# How to find the least width of potential well so that it has only one bound state?

I'm dealing with an asymmetric potential well which is given by, $$\begin{array}{ll} V = 0 &\text{for} \, x < 0 \\ V = -V_0 & \text{for} \, 0 \leq x < d \\ V = 4V_0 & \text{for} \, x\geq d \end{array}$$

The task is to find the least value of $d$ for which a bound state exists. I know that $E<0$ for a bound state. I've got the equation which quantifies the energy,

$$\dfrac{\cos(kd) +\frac{\alpha}{\kappa}\sin(kd)}{-\sin(kd) + \frac{\alpha}{\kappa}\cos(kd)} = -\dfrac{\kappa}{\beta}$$ where $$\hbar\kappa = \sqrt{2m(E + V_0)}; \hbar\alpha = \sqrt{-2mE}; \hbar\beta = \sqrt{2m(4V_0-E)} \, .$$

How can I proceed to get the minimum value of $d$?

• I would suggest the Dirac potential, but that is symmetric, if you Google "More on the Asymmetric Infinite Square Well: Energy Eigenstates with Zero Curvature", you should get an associated pdf which deals with modifying the standard well to something that resembles what your question is.
– user108787
Oct 18 '16 at 17:17

disclaimer: There may be better ways to do this. This was just the first thing to pop into my head.

Solve your equation for d=, then differentiate and minimize.

First, because this gets messy fast, I'll use "t" to mean "$\tan(\kappa d)$." I'll do the same with "$s$" and "$c$."

$-\dfrac{\kappa}{\beta}=\dfrac{c+\dfrac{\alpha}{\kappa} s}{-s+\dfrac{\alpha}{\kappa}c}\\ .\\ =\dfrac{c+\dfrac{\alpha}{\kappa} s}{-s+\dfrac{\alpha}{\kappa}c}\cdot\dfrac{\dfrac{\kappa}{c}}{\dfrac{\kappa}{c}}\\ .\\ =\dfrac{\kappa+\alpha t}{-\kappa t+\alpha}\\ .\\ =\dfrac{-\kappa-\alpha t}{\kappa t-\alpha}\\ .\\ =\dfrac{-\kappa-\alpha t}{\kappa t-\alpha}\cdot\dfrac{\kappa}{\kappa}\\ .\\ =\dfrac{-\kappa^2-\alpha\kappa t}{\kappa(\kappa t-\alpha)}\\ .\\ =\dfrac{-\alpha(\kappa t-\alpha)-\alpha^2-\kappa^2}{\kappa(\kappa t-\alpha)}\\ .\\ \text{(This step takes a bit of trying to force a form, but it's a form like the denominator, so it shouldn't be too magical.)}\\ .\\ =\dfrac{-\alpha^2-\kappa^2}{\kappa(\kappa t-\alpha)}-\dfrac{\alpha}{\kappa}.$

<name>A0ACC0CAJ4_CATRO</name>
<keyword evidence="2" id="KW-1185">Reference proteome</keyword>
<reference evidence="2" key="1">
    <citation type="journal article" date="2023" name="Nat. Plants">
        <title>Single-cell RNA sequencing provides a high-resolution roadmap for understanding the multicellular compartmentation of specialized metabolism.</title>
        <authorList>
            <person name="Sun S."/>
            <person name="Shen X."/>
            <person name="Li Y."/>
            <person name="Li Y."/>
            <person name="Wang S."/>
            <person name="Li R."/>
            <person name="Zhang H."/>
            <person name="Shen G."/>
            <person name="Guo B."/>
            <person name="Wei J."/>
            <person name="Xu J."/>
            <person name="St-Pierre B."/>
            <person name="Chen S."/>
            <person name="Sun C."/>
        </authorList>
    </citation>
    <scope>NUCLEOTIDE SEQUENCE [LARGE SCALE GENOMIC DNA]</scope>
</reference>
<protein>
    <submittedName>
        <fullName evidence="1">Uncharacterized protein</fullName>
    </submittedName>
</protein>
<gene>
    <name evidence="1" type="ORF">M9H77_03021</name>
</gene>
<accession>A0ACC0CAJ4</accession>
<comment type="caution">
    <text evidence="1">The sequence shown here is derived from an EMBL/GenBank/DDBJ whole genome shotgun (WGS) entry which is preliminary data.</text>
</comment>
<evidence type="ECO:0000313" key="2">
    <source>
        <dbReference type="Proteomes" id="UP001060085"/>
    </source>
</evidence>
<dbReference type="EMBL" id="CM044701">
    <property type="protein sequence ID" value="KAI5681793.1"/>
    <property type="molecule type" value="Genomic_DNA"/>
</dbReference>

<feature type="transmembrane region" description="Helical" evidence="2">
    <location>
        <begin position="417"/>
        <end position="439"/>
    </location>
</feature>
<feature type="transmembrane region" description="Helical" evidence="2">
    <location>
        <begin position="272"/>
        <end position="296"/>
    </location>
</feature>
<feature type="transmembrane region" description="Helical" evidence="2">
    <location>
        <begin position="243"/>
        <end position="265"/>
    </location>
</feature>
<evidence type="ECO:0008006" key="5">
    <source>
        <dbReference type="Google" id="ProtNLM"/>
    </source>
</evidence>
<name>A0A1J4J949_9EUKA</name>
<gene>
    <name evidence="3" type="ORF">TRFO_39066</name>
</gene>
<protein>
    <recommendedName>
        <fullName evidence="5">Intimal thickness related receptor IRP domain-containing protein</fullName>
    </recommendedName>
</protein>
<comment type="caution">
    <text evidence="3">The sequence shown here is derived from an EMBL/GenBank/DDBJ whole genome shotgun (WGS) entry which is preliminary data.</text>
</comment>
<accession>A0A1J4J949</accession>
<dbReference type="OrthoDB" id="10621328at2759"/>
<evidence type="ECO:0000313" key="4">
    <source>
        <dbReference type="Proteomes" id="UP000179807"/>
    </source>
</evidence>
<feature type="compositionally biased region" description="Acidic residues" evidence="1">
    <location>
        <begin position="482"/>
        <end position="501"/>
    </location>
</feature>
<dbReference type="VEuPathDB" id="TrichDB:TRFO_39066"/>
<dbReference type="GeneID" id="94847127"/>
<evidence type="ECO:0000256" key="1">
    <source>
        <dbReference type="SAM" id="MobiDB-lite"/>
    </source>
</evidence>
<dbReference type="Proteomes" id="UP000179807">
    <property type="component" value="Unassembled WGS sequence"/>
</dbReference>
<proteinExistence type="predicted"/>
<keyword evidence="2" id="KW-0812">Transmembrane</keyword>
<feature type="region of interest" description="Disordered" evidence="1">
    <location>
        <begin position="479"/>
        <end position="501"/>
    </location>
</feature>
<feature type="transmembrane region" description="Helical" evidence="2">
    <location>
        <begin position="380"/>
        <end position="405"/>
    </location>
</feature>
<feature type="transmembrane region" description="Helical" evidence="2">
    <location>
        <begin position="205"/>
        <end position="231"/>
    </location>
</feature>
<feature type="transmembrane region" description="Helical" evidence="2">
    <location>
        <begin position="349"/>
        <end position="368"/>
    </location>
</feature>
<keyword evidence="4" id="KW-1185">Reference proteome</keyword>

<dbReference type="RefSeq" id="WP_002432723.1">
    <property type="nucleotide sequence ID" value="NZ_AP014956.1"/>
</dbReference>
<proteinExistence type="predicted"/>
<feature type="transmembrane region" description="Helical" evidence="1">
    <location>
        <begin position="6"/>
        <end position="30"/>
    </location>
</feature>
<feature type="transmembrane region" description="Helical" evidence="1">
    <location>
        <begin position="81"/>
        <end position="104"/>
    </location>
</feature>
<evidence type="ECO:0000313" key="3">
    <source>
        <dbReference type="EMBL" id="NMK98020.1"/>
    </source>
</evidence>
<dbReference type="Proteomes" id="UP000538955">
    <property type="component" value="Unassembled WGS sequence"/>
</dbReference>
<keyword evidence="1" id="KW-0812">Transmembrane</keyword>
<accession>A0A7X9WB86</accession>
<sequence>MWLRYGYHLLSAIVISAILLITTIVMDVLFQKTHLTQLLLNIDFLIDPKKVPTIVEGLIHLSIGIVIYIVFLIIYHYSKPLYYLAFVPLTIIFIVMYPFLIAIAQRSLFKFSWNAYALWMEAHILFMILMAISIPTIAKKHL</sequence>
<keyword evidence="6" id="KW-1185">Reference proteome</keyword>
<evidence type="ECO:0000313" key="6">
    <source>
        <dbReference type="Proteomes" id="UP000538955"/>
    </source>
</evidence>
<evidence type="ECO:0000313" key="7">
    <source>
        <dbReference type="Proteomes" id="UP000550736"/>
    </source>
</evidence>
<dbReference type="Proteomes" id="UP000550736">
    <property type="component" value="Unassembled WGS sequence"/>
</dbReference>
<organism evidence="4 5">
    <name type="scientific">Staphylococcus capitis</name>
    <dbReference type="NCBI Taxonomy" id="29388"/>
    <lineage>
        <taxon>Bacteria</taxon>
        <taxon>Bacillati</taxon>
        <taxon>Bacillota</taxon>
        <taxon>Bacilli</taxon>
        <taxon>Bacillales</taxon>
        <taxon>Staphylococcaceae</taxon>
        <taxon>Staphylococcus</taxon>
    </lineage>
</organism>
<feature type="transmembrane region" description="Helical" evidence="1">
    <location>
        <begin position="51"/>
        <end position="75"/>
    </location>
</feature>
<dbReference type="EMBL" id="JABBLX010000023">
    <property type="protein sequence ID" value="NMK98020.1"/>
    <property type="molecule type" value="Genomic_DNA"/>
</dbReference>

From here, you have an expression with just one tangent function in it, so you can invert, differentiate, set to zero, and be on your way.

$\dfrac{-\alpha^2-\kappa^2}{\kappa(\kappa t-\alpha)}-\dfrac{\alpha}{\kappa}=-\dfrac{\kappa}{\beta}$

Assuming that the given equations are correct (with the correction $k=\kappa$). the minimum energy for a bound state is $E=0$ because this is the limit (highest energy for the wave function in the $V=0$ region for being a damped wave, i.e. where the real $\alpha$, corresponding to a damped wave, becomes zero and turns imaginary (propagating wave). Because of the higher potential $4V_0$, the damping constant $\beta$ is definitely real in the other region outside the well. With $E=\alpha=0$ the characteristic equation becomes $$\dfrac{\cos(\kappa d) }{\sin(\kappa d)} =\cot{(\kappa d)}= \dfrac{\kappa}{\beta}=\frac{1}{2}$$ From this follows $$\kappa d=arccot{(\frac{1}{2})}$$ Thus the lowest $d$ for a bound state is given by $$d=\hbar\frac{arccot{(\frac{1}{2})}}{ \sqrt{2mV_0}}$$ Note: For $arccot{(\frac{1}{2})}= arctan{(2)}$, the principal (i.e. lowest) value has to be taken.

• I don't get why minimum energy for bound state is $E=0$. Even if $E<0$, $\alpha$ is still real and there will be still exponential damping. Oct 18 '16 at 20:06
• When $E<0$ then you have a real $\alpha$ corresponding to a damped wave. When $E=0$, $\alpha=0$, and when $E>0$, $\alpha$ becomes imaginary corresponding to a propagating wave. Oct 18 '16 at 20:32